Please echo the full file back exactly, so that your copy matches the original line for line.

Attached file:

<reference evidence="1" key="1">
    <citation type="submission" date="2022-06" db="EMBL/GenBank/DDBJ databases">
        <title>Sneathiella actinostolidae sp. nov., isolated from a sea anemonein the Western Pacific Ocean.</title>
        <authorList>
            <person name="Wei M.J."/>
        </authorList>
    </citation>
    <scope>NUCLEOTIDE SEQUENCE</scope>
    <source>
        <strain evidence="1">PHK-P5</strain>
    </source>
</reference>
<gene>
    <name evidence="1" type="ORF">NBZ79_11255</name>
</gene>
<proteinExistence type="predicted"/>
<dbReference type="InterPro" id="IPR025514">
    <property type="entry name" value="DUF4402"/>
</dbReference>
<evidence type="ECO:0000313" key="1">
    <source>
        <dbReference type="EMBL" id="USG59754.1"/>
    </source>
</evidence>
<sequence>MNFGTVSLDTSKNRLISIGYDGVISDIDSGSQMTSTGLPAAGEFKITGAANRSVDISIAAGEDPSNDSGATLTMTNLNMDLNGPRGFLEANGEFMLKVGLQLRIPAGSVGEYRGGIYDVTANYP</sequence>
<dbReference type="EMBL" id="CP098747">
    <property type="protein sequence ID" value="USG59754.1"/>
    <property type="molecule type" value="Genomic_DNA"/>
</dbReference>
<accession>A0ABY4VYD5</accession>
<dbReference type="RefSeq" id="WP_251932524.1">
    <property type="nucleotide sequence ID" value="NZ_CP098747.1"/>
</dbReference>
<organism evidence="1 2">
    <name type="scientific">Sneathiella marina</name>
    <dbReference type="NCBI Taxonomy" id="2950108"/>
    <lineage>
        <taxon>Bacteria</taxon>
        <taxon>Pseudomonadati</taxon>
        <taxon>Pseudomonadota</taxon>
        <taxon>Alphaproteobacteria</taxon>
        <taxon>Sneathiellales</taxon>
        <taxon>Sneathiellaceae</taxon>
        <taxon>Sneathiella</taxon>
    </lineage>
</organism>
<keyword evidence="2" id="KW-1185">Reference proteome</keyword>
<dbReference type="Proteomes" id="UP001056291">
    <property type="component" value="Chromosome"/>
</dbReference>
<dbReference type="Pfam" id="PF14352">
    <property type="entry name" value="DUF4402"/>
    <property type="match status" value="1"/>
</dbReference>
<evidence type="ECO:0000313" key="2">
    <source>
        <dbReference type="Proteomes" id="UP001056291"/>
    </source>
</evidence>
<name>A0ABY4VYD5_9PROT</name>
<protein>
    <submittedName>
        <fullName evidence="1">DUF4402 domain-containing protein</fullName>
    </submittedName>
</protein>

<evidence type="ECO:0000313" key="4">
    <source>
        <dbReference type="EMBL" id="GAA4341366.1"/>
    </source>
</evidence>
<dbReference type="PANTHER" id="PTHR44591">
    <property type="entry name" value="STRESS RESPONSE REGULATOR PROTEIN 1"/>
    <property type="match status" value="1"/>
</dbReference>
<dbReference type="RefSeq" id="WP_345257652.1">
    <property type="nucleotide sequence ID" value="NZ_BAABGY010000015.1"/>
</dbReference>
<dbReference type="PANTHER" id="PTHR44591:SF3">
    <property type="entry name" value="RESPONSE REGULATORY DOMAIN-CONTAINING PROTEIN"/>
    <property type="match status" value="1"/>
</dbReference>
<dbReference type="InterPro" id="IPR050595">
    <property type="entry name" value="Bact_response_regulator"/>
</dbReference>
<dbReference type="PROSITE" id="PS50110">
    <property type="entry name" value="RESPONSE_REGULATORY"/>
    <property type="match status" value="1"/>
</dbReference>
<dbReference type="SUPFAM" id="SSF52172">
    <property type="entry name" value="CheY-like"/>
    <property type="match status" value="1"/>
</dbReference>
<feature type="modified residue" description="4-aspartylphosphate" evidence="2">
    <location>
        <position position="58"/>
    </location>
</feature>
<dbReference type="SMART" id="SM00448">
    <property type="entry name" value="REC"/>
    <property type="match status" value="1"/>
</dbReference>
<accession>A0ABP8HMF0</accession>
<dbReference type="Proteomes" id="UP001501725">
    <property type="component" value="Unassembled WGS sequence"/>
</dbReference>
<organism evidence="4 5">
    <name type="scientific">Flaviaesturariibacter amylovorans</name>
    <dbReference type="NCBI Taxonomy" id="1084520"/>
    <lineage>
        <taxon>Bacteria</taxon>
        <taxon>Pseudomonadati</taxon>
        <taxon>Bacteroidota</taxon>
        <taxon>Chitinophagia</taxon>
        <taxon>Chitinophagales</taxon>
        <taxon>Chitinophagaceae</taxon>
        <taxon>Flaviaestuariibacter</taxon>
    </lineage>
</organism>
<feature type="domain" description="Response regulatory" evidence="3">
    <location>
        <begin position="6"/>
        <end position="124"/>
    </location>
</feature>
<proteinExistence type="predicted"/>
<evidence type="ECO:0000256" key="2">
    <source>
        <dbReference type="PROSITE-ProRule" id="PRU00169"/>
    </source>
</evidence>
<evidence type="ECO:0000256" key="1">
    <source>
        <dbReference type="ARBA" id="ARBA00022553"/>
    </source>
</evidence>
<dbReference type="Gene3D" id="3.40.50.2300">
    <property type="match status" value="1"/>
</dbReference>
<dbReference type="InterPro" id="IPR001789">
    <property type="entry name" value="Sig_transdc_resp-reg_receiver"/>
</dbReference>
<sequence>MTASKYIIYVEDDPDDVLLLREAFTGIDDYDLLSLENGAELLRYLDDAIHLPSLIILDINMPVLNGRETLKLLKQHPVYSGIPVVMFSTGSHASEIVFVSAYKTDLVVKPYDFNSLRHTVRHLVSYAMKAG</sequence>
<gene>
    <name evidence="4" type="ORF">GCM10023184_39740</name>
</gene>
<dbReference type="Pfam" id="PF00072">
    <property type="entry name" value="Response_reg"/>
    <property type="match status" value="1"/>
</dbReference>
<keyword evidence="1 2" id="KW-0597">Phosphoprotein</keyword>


<reference evidence="1" key="1">
    <citation type="submission" date="2022-06" db="EMBL/GenBank/DDBJ databases">
        <title>Sneathiella actinostolidae sp. nov., isolated from a sea anemonein the Western Pacific Ocean.</title>
        <authorList>
            <person name="Wei M.J."/>
        </authorList>
    </citation>
    <scope>NUCLEOTIDE SEQUENCE</scope>
    <source>
        <strain evidence="1">PHK-P5</strain>
    </source>
</reference>
<gene>
    <name evidence="1" type="ORF">NBZ79_11255</name>
</gene>
<proteinExistence type="predicted"/>
<dbReference type="InterPro" id="IPR025514">
    <property type="entry name" value="DUF4402"/>
</dbReference>
<evidence type="ECO:0000313" key="1">
    <source>
        <dbReference type="EMBL" id="USG59754.1"/>
    </source>
</evidence>
<sequence>MNFGTVSLDTSKNRLISIGYDGVISDIDSGSQMTSTGLPAAGEFKITGAANRSVDISIAAGEDPSNDSGATLTMTNLNMDLNGPRGFLEANGEFMLKVGLQLRIPAGSVGEYRGGIYDVTANYP</sequence>
<dbReference type="EMBL" id="CP098747">
    <property type="protein sequence ID" value="USG59754.1"/>
    <property type="molecule type" value="Genomic_DNA"/>
</dbReference>
<accession>A0ABY4VYD5</accession>
<dbReference type="RefSeq" id="WP_251932524.1">
    <property type="nucleotide sequence ID" value="NZ_CP098747.1"/>
</dbReference>
<organism evidence="1 2">
    <name type="scientific">Sneathiella marina</name>
    <dbReference type="NCBI Taxonomy" id="2950108"/>
    <lineage>
        <taxon>Bacteria</taxon>
        <taxon>Pseudomonadati</taxon>
        <taxon>Pseudomonadota</taxon>
        <taxon>Alphaproteobacteria</taxon>
        <taxon>Sneathiellales</taxon>
        <taxon>Sneathiellaceae</taxon>
        <taxon>Sneathiella</taxon>
    </lineage>
</organism>
<keyword evidence="2" id="KW-1185">Reference proteome</keyword>
<dbReference type="Proteomes" id="UP001056291">
    <property type="component" value="Chromosome"/>
</dbReference>
<dbReference type="Pfam" id="PF14352">
    <property type="entry name" value="DUF4402"/>
    <property type="match status" value="1"/>
</dbReference>
<evidence type="ECO:0000313" key="2">
    <source>
        <dbReference type="Proteomes" id="UP001056291"/>
    </source>
</evidence>
<name>A0ABY4VYD5_9PROT</name>
<protein>
    <submittedName>
        <fullName evidence="1">DUF4402 domain-containing protein</fullName>
    </submittedName>
</protein>

<evidence type="ECO:0000313" key="4">
    <source>
        <dbReference type="EMBL" id="GAA4341366.1"/>
    </source>
</evidence>
<dbReference type="PANTHER" id="PTHR44591">
    <property type="entry name" value="STRESS RESPONSE REGULATOR PROTEIN 1"/>
    <property type="match status" value="1"/>
</dbReference>
<dbReference type="RefSeq" id="WP_345257652.1">
    <property type="nucleotide sequence ID" value="NZ_BAABGY010000015.1"/>
</dbReference>
<dbReference type="PANTHER" id="PTHR44591:SF3">
    <property type="entry name" value="RESPONSE REGULATORY DOMAIN-CONTAINING PROTEIN"/>
    <property type="match status" value="1"/>
</dbReference>
<dbReference type="InterPro" id="IPR050595">
    <property type="entry name" value="Bact_response_regulator"/>
</dbReference>
<dbReference type="PROSITE" id="PS50110">
    <property type="entry name" value="RESPONSE_REGULATORY"/>
    <property type="match status" value="1"/>
</dbReference>
<dbReference type="SUPFAM" id="SSF52172">
    <property type="entry name" value="CheY-like"/>
    <property type="match status" value="1"/>
</dbReference>
<feature type="modified residue" description="4-aspartylphosphate" evidence="2">
    <location>
        <position position="58"/>
    </location>
</feature>
<dbReference type="SMART" id="SM00448">
    <property type="entry name" value="REC"/>
    <property type="match status" value="1"/>
</dbReference>
<accession>A0ABP8HMF0</accession>
<dbReference type="Proteomes" id="UP001501725">
    <property type="component" value="Unassembled WGS sequence"/>
</dbReference>
<organism evidence="4 5">
    <name type="scientific">Flaviaesturariibacter amylovorans</name>
    <dbReference type="NCBI Taxonomy" id="1084520"/>
    <lineage>
        <taxon>Bacteria</taxon>
        <taxon>Pseudomonadati</taxon>
        <taxon>Bacteroidota</taxon>
        <taxon>Chitinophagia</taxon>
        <taxon>Chitinophagales</taxon>
        <taxon>Chitinophagaceae</taxon>
        <taxon>Flaviaestuariibacter</taxon>
    </lineage>
</organism>
<feature type="domain" description="Response regulatory" evidence="3">
    <location>
        <begin position="6"/>
        <end position="124"/>
    </location>
</feature>
<proteinExistence type="predicted"/>
<evidence type="ECO:0000256" key="2">
    <source>
        <dbReference type="PROSITE-ProRule" id="PRU00169"/>
    </source>
</evidence>
<evidence type="ECO:0000256" key="1">
    <source>
        <dbReference type="ARBA" id="ARBA00022553"/>
    </source>
</evidence>
<dbReference type="Gene3D" id="3.40.50.2300">
    <property type="match status" value="1"/>
</dbReference>
<dbReference type="InterPro" id="IPR001789">
    <property type="entry name" value="Sig_transdc_resp-reg_receiver"/>
</dbReference>
<sequence>MTASKYIIYVEDDPDDVLLLREAFTGIDDYDLLSLENGAELLRYLDDAIHLPSLIILDINMPVLNGRETLKLLKQHPVYSGIPVVMFSTGSHASEIVFVSAYKTDLVVKPYDFNSLRHTVRHLVSYAMKAG</sequence>
<gene>
    <name evidence="4" type="ORF">GCM10023184_39740</name>
</gene>
<dbReference type="Pfam" id="PF00072">
    <property type="entry name" value="Response_reg"/>
    <property type="match status" value="1"/>
</dbReference>
<keyword evidence="1 2" id="KW-0597">Phosphoprotein</keyword>